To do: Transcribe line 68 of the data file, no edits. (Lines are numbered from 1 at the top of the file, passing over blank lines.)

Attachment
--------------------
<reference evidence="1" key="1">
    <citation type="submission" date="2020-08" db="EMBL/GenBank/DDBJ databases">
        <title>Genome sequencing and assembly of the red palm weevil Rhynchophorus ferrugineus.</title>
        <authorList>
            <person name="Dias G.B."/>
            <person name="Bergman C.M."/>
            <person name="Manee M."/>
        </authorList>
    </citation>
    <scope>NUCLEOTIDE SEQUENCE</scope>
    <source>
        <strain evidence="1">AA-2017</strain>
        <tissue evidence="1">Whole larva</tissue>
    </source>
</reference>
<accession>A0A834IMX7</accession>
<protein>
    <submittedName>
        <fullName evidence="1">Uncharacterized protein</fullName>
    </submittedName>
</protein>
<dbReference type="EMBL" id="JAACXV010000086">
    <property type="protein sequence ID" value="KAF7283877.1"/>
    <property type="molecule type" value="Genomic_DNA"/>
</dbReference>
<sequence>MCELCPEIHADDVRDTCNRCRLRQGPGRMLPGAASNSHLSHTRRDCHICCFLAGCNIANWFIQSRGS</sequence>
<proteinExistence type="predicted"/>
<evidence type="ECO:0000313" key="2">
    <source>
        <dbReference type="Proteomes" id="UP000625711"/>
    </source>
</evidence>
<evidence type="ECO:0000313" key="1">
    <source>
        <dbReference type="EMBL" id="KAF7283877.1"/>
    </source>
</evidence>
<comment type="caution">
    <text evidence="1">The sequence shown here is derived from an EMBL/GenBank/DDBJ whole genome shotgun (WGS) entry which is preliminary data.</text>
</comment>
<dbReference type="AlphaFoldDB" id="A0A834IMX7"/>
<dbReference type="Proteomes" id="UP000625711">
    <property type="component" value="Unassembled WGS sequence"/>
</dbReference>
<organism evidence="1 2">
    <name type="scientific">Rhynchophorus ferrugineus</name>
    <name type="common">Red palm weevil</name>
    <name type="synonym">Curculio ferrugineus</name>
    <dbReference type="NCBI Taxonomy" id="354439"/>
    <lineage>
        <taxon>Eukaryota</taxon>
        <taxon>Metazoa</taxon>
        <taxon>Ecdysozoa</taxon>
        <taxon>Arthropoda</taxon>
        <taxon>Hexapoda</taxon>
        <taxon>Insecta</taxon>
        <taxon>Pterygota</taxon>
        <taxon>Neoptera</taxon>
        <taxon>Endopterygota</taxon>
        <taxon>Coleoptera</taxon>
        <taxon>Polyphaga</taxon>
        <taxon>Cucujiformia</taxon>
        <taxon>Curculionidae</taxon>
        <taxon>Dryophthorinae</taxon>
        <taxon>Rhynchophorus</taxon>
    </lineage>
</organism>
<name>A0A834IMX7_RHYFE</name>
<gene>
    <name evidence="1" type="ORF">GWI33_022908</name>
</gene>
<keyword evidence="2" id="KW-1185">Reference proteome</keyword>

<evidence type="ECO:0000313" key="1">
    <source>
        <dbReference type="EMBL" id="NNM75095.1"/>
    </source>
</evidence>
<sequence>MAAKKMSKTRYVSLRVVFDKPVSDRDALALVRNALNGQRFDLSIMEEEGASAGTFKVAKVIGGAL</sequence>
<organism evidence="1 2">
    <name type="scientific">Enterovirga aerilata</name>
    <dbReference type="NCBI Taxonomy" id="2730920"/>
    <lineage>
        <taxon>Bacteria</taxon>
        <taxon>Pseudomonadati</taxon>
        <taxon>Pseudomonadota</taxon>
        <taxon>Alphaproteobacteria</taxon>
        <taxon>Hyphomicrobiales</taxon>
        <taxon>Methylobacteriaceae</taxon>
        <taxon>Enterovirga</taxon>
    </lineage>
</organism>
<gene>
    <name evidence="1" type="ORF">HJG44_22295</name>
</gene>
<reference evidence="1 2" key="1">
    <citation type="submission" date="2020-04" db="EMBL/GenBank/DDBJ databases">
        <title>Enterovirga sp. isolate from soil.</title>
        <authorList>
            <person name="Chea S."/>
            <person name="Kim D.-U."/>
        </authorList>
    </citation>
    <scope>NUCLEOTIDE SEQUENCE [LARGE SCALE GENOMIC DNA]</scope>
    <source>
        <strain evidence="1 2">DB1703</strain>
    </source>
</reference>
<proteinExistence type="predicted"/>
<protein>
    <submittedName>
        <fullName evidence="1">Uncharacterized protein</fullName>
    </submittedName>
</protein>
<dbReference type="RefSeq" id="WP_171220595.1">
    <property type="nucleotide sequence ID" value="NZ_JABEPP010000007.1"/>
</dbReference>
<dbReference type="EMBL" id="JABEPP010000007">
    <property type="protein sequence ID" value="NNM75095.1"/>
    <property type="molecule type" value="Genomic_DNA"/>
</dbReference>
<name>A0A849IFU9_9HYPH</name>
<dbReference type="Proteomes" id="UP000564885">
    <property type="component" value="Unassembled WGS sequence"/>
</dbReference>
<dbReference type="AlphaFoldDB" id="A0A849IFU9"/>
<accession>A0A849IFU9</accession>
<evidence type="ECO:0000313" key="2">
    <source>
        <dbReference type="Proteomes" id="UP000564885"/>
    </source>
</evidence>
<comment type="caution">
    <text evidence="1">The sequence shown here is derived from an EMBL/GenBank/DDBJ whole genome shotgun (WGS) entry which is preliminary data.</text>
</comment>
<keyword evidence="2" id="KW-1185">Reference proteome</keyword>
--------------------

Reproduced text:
<name>A0A834IMX7_RHYFE</name>